I have a specific section of the
Nevada Revised Statutes (NRS)
I want to research. Where do I go from here?
(For this step, you will need access to the
Statutes of Nevada.
Here is a list of libraries with legislative materials.)
- The first step is to identify which bills went into the making of your specific section of NRS.
- At the end of every NRS section, there is a history line which identifies the years when the law was
enacted and/or amended. This line also refers you to the section or page in a particular year’s Statutes of Nevada
to see where this language came from as part of a bill.
- For example, the history line [36:140:1913; A 1915, 378; 1937, 327]
(NRS A 1991, 1783; 1995, 220) refers to section 36, Chapter 140, of the 1913 Statutes of Nevada,
which was amended (A) in the 1915 Statutes of Nevada at page 378, amended in the 1937 Statutes of Nevada
at page 327, amended in the 1991 Statutes of Nevada at page 1783, and amended in the 1995 Statutes of Nevada
at page 220.
- Any additions or changes enacted prior to 1957 are listed in brackets;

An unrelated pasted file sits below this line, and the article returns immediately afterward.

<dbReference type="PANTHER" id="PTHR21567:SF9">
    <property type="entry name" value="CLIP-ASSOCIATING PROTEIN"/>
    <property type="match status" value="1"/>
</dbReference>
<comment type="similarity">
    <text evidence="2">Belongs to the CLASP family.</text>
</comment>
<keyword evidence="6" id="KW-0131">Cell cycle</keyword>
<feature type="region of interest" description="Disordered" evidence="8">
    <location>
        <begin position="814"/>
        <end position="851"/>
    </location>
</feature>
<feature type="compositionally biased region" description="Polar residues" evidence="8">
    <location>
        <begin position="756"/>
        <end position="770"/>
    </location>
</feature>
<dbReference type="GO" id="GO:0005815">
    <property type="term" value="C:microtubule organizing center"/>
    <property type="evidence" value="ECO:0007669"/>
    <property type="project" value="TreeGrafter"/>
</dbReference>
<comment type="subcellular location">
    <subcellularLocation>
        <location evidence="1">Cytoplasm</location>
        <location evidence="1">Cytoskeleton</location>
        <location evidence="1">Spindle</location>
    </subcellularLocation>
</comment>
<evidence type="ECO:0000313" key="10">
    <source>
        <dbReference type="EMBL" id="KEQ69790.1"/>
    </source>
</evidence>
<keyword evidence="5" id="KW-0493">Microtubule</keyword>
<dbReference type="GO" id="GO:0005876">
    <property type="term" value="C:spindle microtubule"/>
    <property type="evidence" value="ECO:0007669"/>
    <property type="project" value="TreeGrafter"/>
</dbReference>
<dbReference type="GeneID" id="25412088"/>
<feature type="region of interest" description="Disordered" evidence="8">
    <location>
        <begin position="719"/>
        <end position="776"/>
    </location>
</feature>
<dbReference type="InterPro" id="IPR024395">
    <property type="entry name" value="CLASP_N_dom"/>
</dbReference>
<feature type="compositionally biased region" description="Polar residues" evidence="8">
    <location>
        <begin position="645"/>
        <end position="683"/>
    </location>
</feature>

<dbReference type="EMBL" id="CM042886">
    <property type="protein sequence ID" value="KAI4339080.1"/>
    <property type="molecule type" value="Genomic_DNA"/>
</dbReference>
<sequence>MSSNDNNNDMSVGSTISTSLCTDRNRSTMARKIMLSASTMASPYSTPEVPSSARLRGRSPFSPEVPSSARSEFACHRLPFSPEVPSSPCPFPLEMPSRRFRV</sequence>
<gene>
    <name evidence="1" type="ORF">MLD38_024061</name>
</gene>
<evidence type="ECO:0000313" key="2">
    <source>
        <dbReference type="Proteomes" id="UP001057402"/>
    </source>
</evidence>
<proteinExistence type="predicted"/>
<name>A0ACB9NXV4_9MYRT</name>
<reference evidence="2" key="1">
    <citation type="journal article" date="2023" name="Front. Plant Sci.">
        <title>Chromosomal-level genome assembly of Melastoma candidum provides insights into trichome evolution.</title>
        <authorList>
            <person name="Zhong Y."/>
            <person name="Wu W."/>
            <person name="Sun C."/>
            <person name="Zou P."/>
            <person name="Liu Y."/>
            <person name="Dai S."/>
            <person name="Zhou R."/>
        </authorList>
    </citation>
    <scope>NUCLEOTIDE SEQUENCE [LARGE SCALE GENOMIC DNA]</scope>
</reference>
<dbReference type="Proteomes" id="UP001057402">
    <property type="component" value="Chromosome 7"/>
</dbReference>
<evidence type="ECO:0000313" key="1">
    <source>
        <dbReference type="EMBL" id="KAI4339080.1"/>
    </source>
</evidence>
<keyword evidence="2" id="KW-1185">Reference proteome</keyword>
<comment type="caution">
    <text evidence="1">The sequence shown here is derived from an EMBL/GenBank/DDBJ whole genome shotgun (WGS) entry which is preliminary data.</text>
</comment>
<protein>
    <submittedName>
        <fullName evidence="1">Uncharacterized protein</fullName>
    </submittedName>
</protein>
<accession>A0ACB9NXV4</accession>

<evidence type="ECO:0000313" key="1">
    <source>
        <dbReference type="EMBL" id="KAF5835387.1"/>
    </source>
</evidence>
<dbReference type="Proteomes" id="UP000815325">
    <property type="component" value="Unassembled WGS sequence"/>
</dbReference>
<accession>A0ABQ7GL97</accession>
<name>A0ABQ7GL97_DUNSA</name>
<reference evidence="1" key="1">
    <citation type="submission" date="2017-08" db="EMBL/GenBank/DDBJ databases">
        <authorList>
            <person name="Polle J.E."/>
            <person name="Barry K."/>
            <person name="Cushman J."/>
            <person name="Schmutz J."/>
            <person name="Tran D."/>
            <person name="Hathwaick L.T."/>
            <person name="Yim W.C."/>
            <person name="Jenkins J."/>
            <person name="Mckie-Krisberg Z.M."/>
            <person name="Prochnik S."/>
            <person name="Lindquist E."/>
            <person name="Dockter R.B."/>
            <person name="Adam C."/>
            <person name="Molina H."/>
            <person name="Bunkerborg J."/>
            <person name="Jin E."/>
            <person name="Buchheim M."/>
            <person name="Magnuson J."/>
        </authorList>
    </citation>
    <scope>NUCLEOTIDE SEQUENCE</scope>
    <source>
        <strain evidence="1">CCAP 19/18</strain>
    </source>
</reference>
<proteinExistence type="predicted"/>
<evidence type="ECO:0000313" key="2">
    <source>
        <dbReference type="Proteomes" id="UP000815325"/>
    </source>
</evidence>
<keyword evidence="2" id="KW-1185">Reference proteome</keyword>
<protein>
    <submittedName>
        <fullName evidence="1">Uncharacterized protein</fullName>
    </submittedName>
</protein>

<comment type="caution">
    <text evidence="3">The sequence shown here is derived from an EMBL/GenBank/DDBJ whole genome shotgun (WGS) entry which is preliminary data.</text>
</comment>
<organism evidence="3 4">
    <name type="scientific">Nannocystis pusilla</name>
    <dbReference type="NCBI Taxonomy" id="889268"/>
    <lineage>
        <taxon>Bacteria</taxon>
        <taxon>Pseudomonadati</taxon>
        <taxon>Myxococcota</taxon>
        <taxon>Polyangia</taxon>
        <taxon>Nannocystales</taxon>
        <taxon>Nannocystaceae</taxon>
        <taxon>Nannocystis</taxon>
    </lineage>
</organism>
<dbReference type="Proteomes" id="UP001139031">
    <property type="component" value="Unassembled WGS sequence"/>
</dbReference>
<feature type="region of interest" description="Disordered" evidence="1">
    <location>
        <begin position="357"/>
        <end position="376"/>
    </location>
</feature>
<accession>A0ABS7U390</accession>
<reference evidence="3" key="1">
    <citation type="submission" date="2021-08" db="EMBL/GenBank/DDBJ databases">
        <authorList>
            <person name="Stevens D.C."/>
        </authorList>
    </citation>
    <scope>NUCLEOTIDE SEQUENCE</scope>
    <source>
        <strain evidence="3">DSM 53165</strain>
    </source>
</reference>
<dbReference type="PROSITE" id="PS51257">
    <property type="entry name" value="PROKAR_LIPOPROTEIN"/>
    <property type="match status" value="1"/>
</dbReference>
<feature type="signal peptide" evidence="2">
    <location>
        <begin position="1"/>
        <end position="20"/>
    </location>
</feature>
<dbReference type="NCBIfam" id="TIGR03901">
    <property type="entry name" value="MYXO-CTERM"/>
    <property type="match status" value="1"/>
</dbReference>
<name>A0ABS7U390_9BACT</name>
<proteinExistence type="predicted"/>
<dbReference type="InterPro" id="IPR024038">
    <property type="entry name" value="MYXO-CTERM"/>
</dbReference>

1957 and later changes are shown in parentheses.
- The preface to the Nevada Revised Statutes includes
with an explanation of the history line abbreviations.
- If you are using the
Nevada Revised Statutes on our website, you will notice that anything in the history line
that is a post-1997 addition or amendment is a hyperlink.
- If you click on the link, it will take you to the correct
section of your bill in the online version of the Statutes of Nevada.
- Anything pre-1999 requires the print version of the Statutes of Nevada.
- The second step is to determine the bill number.
- Page back (or scroll up) to the beginning of the Chapter, which is also
the beginning of the bill. (When a bill is enacted it is sent to the Secretary of State,
who assigns it a Chapter number.)
Just above the Chapter number will be the bill number and the bill's
- For example, if you look up the final amendment in the example above – 1995, 220 –
you’ll find that it is part of Senate Bill 100 from 1995.
- The third step is to separate the wheat from the chaff.
- Check each of the history
line’s year and page references in the Statutes of Nevada to
determine which changes in language are relevant to your project. Matter in
bolded italics is new; matter between
brackets [omitted material]
is material to be omitted.
- Watch out for technical corrections bills, reorganization bills, and
minor amendments. You can save yourself a lot of time and resources by
weeding out those changes which are unimportant, at least
for your purposes.
I have a specific bill I want to research.
Where do I go from here?